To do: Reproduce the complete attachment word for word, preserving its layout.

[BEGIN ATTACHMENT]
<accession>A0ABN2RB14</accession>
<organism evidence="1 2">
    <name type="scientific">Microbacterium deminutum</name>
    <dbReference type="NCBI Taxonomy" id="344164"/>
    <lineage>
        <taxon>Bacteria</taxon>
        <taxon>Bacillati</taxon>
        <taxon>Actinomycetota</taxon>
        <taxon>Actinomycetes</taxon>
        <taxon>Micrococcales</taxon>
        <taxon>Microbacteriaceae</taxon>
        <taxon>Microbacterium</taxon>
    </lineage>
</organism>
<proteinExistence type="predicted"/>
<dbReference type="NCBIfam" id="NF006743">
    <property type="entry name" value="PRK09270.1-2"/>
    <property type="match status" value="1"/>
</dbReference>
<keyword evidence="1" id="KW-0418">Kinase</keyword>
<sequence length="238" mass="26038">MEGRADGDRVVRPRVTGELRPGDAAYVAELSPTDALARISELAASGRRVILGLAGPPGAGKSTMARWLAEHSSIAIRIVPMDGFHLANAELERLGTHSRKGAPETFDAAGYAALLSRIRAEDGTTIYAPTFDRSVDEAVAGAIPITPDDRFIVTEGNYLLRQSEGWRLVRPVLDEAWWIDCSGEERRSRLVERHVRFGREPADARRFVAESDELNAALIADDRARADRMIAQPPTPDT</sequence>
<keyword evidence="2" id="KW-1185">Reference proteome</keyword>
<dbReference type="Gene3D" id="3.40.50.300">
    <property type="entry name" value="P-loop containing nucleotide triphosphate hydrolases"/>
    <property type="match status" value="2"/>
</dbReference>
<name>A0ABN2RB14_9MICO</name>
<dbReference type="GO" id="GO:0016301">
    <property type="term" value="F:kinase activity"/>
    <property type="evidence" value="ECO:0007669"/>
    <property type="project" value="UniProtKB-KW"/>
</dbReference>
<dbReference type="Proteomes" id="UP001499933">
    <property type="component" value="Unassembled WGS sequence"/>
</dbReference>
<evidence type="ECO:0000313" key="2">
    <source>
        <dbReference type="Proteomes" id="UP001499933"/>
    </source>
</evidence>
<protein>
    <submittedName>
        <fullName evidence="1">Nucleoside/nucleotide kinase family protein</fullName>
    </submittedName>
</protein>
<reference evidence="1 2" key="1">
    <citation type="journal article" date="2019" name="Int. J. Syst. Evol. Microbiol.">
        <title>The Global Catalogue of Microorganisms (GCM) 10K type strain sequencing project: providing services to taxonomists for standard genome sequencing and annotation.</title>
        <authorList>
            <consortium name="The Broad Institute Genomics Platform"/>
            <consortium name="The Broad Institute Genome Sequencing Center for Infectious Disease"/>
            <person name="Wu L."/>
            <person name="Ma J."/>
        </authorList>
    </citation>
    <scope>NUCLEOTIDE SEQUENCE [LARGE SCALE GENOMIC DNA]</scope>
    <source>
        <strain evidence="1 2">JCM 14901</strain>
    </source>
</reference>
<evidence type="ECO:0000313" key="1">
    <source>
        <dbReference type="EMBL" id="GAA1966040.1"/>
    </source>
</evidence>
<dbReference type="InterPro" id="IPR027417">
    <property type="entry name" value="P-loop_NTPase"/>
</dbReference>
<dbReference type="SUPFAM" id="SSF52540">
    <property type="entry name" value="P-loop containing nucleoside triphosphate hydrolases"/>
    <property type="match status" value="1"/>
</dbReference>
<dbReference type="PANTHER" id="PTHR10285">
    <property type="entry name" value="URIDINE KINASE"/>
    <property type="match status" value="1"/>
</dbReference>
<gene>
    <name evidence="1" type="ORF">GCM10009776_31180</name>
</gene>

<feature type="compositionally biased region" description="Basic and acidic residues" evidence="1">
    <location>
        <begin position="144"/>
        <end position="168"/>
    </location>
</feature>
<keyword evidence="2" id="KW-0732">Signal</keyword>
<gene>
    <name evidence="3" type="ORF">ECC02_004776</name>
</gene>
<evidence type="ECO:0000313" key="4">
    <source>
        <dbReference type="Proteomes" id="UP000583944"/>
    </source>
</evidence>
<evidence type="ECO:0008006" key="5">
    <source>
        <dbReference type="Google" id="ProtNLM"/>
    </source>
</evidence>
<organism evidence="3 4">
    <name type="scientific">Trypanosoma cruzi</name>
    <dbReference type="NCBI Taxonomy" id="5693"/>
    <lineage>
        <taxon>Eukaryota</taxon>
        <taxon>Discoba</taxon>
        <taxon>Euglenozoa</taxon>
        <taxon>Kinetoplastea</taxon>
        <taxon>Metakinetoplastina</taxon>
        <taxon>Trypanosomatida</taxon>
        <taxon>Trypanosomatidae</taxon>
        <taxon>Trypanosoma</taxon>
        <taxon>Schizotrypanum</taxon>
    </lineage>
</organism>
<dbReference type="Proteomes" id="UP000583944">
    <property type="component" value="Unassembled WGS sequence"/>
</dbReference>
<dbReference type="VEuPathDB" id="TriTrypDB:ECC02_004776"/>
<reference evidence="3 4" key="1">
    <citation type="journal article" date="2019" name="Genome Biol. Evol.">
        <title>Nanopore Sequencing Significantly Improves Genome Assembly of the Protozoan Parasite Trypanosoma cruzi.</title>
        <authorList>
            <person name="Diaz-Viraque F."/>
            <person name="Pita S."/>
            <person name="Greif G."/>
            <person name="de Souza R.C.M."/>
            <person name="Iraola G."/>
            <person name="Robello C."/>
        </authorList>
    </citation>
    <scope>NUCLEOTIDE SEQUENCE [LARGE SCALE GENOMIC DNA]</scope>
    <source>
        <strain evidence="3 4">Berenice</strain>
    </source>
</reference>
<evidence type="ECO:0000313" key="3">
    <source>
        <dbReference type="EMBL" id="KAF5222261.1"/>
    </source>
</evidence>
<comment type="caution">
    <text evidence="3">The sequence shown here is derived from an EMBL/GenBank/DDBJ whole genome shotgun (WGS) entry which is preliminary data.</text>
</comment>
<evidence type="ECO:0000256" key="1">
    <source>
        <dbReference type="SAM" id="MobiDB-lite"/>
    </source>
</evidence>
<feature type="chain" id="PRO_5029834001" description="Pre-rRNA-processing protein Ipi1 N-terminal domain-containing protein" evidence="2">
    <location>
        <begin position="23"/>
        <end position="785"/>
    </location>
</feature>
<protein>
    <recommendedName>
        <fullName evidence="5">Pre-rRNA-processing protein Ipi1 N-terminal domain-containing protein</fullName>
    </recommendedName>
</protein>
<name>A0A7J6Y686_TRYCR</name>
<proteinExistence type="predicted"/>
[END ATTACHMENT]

<accession>A0ABN2RB14</accession>
<organism evidence="1 2">
    <name type="scientific">Microbacterium deminutum</name>
    <dbReference type="NCBI Taxonomy" id="344164"/>
    <lineage>
        <taxon>Bacteria</taxon>
        <taxon>Bacillati</taxon>
        <taxon>Actinomycetota</taxon>
        <taxon>Actinomycetes</taxon>
        <taxon>Micrococcales</taxon>
        <taxon>Microbacteriaceae</taxon>
        <taxon>Microbacterium</taxon>
    </lineage>
</organism>
<proteinExistence type="predicted"/>
<dbReference type="NCBIfam" id="NF006743">
    <property type="entry name" value="PRK09270.1-2"/>
    <property type="match status" value="1"/>
</dbReference>
<keyword evidence="1" id="KW-0418">Kinase</keyword>
<sequence length="238" mass="26038">MEGRADGDRVVRPRVTGELRPGDAAYVAELSPTDALARISELAASGRRVILGLAGPPGAGKSTMARWLAEHSSIAIRIVPMDGFHLANAELERLGTHSRKGAPETFDAAGYAALLSRIRAEDGTTIYAPTFDRSVDEAVAGAIPITPDDRFIVTEGNYLLRQSEGWRLVRPVLDEAWWIDCSGEERRSRLVERHVRFGREPADARRFVAESDELNAALIADDRARADRMIAQPPTPDT</sequence>
<keyword evidence="2" id="KW-1185">Reference proteome</keyword>
<dbReference type="Gene3D" id="3.40.50.300">
    <property type="entry name" value="P-loop containing nucleotide triphosphate hydrolases"/>
    <property type="match status" value="2"/>
</dbReference>
<name>A0ABN2RB14_9MICO</name>
<dbReference type="GO" id="GO:0016301">
    <property type="term" value="F:kinase activity"/>
    <property type="evidence" value="ECO:0007669"/>
    <property type="project" value="UniProtKB-KW"/>
</dbReference>
<dbReference type="Proteomes" id="UP001499933">
    <property type="component" value="Unassembled WGS sequence"/>
</dbReference>
<evidence type="ECO:0000313" key="2">
    <source>
        <dbReference type="Proteomes" id="UP001499933"/>
    </source>
</evidence>
<protein>
    <submittedName>
        <fullName evidence="1">Nucleoside/nucleotide kinase family protein</fullName>
    </submittedName>
</protein>
<reference evidence="1 2" key="1">
    <citation type="journal article" date="2019" name="Int. J. Syst. Evol. Microbiol.">
        <title>The Global Catalogue of Microorganisms (GCM) 10K type strain sequencing project: providing services to taxonomists for standard genome sequencing and annotation.</title>
        <authorList>
            <consortium name="The Broad Institute Genomics Platform"/>
            <consortium name="The Broad Institute Genome Sequencing Center for Infectious Disease"/>
            <person name="Wu L."/>
            <person name="Ma J."/>
        </authorList>
    </citation>
    <scope>NUCLEOTIDE SEQUENCE [LARGE SCALE GENOMIC DNA]</scope>
    <source>
        <strain evidence="1 2">JCM 14901</strain>
    </source>
</reference>
<evidence type="ECO:0000313" key="1">
    <source>
        <dbReference type="EMBL" id="GAA1966040.1"/>
    </source>
</evidence>
<dbReference type="InterPro" id="IPR027417">
    <property type="entry name" value="P-loop_NTPase"/>
</dbReference>
<dbReference type="SUPFAM" id="SSF52540">
    <property type="entry name" value="P-loop containing nucleoside triphosphate hydrolases"/>
    <property type="match status" value="1"/>
</dbReference>
<dbReference type="PANTHER" id="PTHR10285">
    <property type="entry name" value="URIDINE KINASE"/>
    <property type="match status" value="1"/>
</dbReference>
<gene>
    <name evidence="1" type="ORF">GCM10009776_31180</name>
</gene>

<feature type="compositionally biased region" description="Basic and acidic residues" evidence="1">
    <location>
        <begin position="144"/>
        <end position="168"/>
    </location>
</feature>
<keyword evidence="2" id="KW-0732">Signal</keyword>
<gene>
    <name evidence="3" type="ORF">ECC02_004776</name>
</gene>
<evidence type="ECO:0000313" key="4">
    <source>
        <dbReference type="Proteomes" id="UP000583944"/>
    </source>
</evidence>
<evidence type="ECO:0008006" key="5">
    <source>
        <dbReference type="Google" id="ProtNLM"/>
    </source>
</evidence>
<organism evidence="3 4">
    <name type="scientific">Trypanosoma cruzi</name>
    <dbReference type="NCBI Taxonomy" id="5693"/>
    <lineage>
        <taxon>Eukaryota</taxon>
        <taxon>Discoba</taxon>
        <taxon>Euglenozoa</taxon>
        <taxon>Kinetoplastea</taxon>
        <taxon>Metakinetoplastina</taxon>
        <taxon>Trypanosomatida</taxon>
        <taxon>Trypanosomatidae</taxon>
        <taxon>Trypanosoma</taxon>
        <taxon>Schizotrypanum</taxon>
    </lineage>
</organism>
<dbReference type="Proteomes" id="UP000583944">
    <property type="component" value="Unassembled WGS sequence"/>
</dbReference>
<dbReference type="VEuPathDB" id="TriTrypDB:ECC02_004776"/>
<reference evidence="3 4" key="1">
    <citation type="journal article" date="2019" name="Genome Biol. Evol.">
        <title>Nanopore Sequencing Significantly Improves Genome Assembly of the Protozoan Parasite Trypanosoma cruzi.</title>
        <authorList>
            <person name="Diaz-Viraque F."/>
            <person name="Pita S."/>
            <person name="Greif G."/>
            <person name="de Souza R.C.M."/>
            <person name="Iraola G."/>
            <person name="Robello C."/>
        </authorList>
    </citation>
    <scope>NUCLEOTIDE SEQUENCE [LARGE SCALE GENOMIC DNA]</scope>
    <source>
        <strain evidence="3 4">Berenice</strain>
    </source>
</reference>
<evidence type="ECO:0000313" key="3">
    <source>
        <dbReference type="EMBL" id="KAF5222261.1"/>
    </source>
</evidence>
<comment type="caution">
    <text evidence="3">The sequence shown here is derived from an EMBL/GenBank/DDBJ whole genome shotgun (WGS) entry which is preliminary data.</text>
</comment>
<evidence type="ECO:0000256" key="1">
    <source>
        <dbReference type="SAM" id="MobiDB-lite"/>
    </source>
</evidence>
<feature type="chain" id="PRO_5029834001" description="Pre-rRNA-processing protein Ipi1 N-terminal domain-containing protein" evidence="2">
    <location>
        <begin position="23"/>
        <end position="785"/>
    </location>
</feature>
<protein>
    <recommendedName>
        <fullName evidence="5">Pre-rRNA-processing protein Ipi1 N-terminal domain-containing protein</fullName>
    </recommendedName>
</protein>
<name>A0A7J6Y686_TRYCR</name>
<proteinExistence type="predicted"/>